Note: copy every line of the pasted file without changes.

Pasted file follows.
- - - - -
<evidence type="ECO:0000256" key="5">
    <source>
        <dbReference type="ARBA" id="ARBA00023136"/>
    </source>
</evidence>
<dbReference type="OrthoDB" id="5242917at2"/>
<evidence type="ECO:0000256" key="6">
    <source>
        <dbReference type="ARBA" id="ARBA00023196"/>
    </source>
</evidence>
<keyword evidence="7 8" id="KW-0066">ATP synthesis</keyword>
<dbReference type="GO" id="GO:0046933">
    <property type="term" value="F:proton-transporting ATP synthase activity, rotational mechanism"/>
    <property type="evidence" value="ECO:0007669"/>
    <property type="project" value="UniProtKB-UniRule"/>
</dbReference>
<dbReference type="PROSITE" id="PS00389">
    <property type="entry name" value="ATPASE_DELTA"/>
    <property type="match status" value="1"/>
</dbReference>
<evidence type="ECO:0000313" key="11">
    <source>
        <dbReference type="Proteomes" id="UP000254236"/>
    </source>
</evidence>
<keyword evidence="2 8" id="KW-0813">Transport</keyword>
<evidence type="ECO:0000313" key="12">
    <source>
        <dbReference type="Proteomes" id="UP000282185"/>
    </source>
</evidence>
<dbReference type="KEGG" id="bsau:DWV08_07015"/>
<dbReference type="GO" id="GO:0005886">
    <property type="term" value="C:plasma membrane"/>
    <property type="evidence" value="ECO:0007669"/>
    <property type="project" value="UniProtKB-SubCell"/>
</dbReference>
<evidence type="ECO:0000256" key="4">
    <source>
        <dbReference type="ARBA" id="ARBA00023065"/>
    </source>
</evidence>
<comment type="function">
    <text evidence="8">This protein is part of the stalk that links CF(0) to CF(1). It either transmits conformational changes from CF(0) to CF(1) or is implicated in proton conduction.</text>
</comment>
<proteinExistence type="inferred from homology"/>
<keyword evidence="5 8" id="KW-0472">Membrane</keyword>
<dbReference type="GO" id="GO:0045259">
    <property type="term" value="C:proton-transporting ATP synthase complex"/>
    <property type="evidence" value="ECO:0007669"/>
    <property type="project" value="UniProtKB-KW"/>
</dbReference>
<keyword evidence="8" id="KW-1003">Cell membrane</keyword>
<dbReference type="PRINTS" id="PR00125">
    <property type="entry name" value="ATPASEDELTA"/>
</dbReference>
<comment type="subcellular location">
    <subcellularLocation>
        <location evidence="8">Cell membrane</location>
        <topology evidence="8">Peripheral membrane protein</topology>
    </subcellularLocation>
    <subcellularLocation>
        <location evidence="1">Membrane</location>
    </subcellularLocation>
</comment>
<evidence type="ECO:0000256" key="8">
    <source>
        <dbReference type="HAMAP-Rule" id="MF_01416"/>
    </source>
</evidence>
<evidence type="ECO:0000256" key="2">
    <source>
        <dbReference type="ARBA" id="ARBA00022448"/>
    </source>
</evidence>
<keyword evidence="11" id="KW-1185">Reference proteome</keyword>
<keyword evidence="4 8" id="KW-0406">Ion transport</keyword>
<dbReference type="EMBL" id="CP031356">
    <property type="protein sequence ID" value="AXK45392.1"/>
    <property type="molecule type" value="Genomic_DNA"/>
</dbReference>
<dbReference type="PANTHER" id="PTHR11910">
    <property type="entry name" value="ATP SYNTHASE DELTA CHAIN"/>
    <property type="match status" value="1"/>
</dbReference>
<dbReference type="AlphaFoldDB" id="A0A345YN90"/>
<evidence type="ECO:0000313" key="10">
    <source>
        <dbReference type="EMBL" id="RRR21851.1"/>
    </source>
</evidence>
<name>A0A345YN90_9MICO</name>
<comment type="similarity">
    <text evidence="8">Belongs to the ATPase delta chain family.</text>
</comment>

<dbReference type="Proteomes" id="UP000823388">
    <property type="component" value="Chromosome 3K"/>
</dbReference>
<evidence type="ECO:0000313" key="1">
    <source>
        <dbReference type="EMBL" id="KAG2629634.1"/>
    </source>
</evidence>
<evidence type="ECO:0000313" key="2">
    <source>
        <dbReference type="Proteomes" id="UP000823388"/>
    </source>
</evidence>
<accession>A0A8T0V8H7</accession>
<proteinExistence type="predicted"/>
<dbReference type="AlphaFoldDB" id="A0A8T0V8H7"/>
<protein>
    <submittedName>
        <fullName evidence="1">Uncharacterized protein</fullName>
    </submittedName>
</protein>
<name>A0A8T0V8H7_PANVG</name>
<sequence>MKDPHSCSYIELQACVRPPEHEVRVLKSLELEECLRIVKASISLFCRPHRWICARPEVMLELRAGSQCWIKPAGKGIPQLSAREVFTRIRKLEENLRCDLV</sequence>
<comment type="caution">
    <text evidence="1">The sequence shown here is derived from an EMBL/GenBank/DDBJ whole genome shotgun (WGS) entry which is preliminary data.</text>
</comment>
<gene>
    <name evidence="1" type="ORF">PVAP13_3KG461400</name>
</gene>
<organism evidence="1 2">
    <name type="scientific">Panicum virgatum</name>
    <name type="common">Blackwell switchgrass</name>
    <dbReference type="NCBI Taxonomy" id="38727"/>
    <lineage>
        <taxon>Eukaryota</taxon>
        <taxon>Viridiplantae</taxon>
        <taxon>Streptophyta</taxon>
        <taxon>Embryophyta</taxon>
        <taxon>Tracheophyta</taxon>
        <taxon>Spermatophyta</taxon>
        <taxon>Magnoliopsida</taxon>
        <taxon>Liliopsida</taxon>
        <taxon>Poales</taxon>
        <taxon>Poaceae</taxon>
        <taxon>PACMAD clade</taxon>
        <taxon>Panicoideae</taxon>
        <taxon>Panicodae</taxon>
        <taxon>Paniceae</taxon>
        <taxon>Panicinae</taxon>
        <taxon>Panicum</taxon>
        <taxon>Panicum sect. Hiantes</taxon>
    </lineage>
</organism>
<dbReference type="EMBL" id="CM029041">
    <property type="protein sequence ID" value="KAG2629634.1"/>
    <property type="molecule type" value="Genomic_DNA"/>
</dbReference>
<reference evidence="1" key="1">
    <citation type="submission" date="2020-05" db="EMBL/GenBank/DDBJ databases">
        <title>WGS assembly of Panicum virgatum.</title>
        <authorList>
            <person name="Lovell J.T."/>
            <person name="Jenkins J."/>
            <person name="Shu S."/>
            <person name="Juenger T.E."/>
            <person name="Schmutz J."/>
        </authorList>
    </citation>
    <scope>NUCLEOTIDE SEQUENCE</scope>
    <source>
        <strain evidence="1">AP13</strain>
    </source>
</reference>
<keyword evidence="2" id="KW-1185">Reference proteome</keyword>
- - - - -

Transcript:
<evidence type="ECO:0000256" key="5">
    <source>
        <dbReference type="ARBA" id="ARBA00023136"/>
    </source>
</evidence>
<dbReference type="OrthoDB" id="5242917at2"/>
<evidence type="ECO:0000256" key="6">
    <source>
        <dbReference type="ARBA" id="ARBA00023196"/>
    </source>
</evidence>
<keyword evidence="7 8" id="KW-0066">ATP synthesis</keyword>
<dbReference type="GO" id="GO:0046933">
    <property type="term" value="F:proton-transporting ATP synthase activity, rotational mechanism"/>
    <property type="evidence" value="ECO:0007669"/>
    <property type="project" value="UniProtKB-UniRule"/>
</dbReference>
<dbReference type="PROSITE" id="PS00389">
    <property type="entry name" value="ATPASE_DELTA"/>
    <property type="match status" value="1"/>
</dbReference>
<evidence type="ECO:0000313" key="11">
    <source>
        <dbReference type="Proteomes" id="UP000254236"/>
    </source>
</evidence>
<keyword evidence="2 8" id="KW-0813">Transport</keyword>
<evidence type="ECO:0000313" key="12">
    <source>
        <dbReference type="Proteomes" id="UP000282185"/>
    </source>
</evidence>
<dbReference type="KEGG" id="bsau:DWV08_07015"/>
<dbReference type="GO" id="GO:0005886">
    <property type="term" value="C:plasma membrane"/>
    <property type="evidence" value="ECO:0007669"/>
    <property type="project" value="UniProtKB-SubCell"/>
</dbReference>
<evidence type="ECO:0000256" key="4">
    <source>
        <dbReference type="ARBA" id="ARBA00023065"/>
    </source>
</evidence>
<comment type="function">
    <text evidence="8">This protein is part of the stalk that links CF(0) to CF(1). It either transmits conformational changes from CF(0) to CF(1) or is implicated in proton conduction.</text>
</comment>
<proteinExistence type="inferred from homology"/>
<keyword evidence="5 8" id="KW-0472">Membrane</keyword>
<dbReference type="GO" id="GO:0045259">
    <property type="term" value="C:proton-transporting ATP synthase complex"/>
    <property type="evidence" value="ECO:0007669"/>
    <property type="project" value="UniProtKB-KW"/>
</dbReference>
<keyword evidence="8" id="KW-1003">Cell membrane</keyword>
<dbReference type="PRINTS" id="PR00125">
    <property type="entry name" value="ATPASEDELTA"/>
</dbReference>
<comment type="subcellular location">
    <subcellularLocation>
        <location evidence="8">Cell membrane</location>
        <topology evidence="8">Peripheral membrane protein</topology>
    </subcellularLocation>
    <subcellularLocation>
        <location evidence="1">Membrane</location>
    </subcellularLocation>
</comment>
<evidence type="ECO:0000256" key="8">
    <source>
        <dbReference type="HAMAP-Rule" id="MF_01416"/>
    </source>
</evidence>
<evidence type="ECO:0000256" key="2">
    <source>
        <dbReference type="ARBA" id="ARBA00022448"/>
    </source>
</evidence>
<keyword evidence="11" id="KW-1185">Reference proteome</keyword>
<keyword evidence="4 8" id="KW-0406">Ion transport</keyword>
<dbReference type="EMBL" id="CP031356">
    <property type="protein sequence ID" value="AXK45392.1"/>
    <property type="molecule type" value="Genomic_DNA"/>
</dbReference>
<dbReference type="PANTHER" id="PTHR11910">
    <property type="entry name" value="ATP SYNTHASE DELTA CHAIN"/>
    <property type="match status" value="1"/>
</dbReference>
<dbReference type="AlphaFoldDB" id="A0A345YN90"/>
<evidence type="ECO:0000313" key="10">
    <source>
        <dbReference type="EMBL" id="RRR21851.1"/>
    </source>
</evidence>
<name>A0A345YN90_9MICO</name>
<comment type="similarity">
    <text evidence="8">Belongs to the ATPase delta chain family.</text>
</comment>

<dbReference type="Proteomes" id="UP000823388">
    <property type="component" value="Chromosome 3K"/>
</dbReference>
<evidence type="ECO:0000313" key="1">
    <source>
        <dbReference type="EMBL" id="KAG2629634.1"/>
    </source>
</evidence>
<evidence type="ECO:0000313" key="2">
    <source>
        <dbReference type="Proteomes" id="UP000823388"/>
    </source>
</evidence>
<accession>A0A8T0V8H7</accession>
<proteinExistence type="predicted"/>
<dbReference type="AlphaFoldDB" id="A0A8T0V8H7"/>
<protein>
    <submittedName>
        <fullName evidence="1">Uncharacterized protein</fullName>
    </submittedName>
</protein>
<name>A0A8T0V8H7_PANVG</name>
<sequence>MKDPHSCSYIELQACVRPPEHEVRVLKSLELEECLRIVKASISLFCRPHRWICARPEVMLELRAGSQCWIKPAGKGIPQLSAREVFTRIRKLEENLRCDLV</sequence>
<comment type="caution">
    <text evidence="1">The sequence shown here is derived from an EMBL/GenBank/DDBJ whole genome shotgun (WGS) entry which is preliminary data.</text>
</comment>
<gene>
    <name evidence="1" type="ORF">PVAP13_3KG461400</name>
</gene>
<organism evidence="1 2">
    <name type="scientific">Panicum virgatum</name>
    <name type="common">Blackwell switchgrass</name>
    <dbReference type="NCBI Taxonomy" id="38727"/>
    <lineage>
        <taxon>Eukaryota</taxon>
        <taxon>Viridiplantae</taxon>
        <taxon>Streptophyta</taxon>
        <taxon>Embryophyta</taxon>
        <taxon>Tracheophyta</taxon>
        <taxon>Spermatophyta</taxon>
        <taxon>Magnoliopsida</taxon>
        <taxon>Liliopsida</taxon>
        <taxon>Poales</taxon>
        <taxon>Poaceae</taxon>
        <taxon>PACMAD clade</taxon>
        <taxon>Panicoideae</taxon>
        <taxon>Panicodae</taxon>
        <taxon>Paniceae</taxon>
        <taxon>Panicinae</taxon>
        <taxon>Panicum</taxon>
        <taxon>Panicum sect. Hiantes</taxon>
    </lineage>
</organism>
<dbReference type="EMBL" id="CM029041">
    <property type="protein sequence ID" value="KAG2629634.1"/>
    <property type="molecule type" value="Genomic_DNA"/>
</dbReference>
<reference evidence="1" key="1">
    <citation type="submission" date="2020-05" db="EMBL/GenBank/DDBJ databases">
        <title>WGS assembly of Panicum virgatum.</title>
        <authorList>
            <person name="Lovell J.T."/>
            <person name="Jenkins J."/>
            <person name="Shu S."/>
            <person name="Juenger T.E."/>
            <person name="Schmutz J."/>
        </authorList>
    </citation>
    <scope>NUCLEOTIDE SEQUENCE</scope>
    <source>
        <strain evidence="1">AP13</strain>
    </source>
</reference>
<keyword evidence="2" id="KW-1185">Reference proteome</keyword>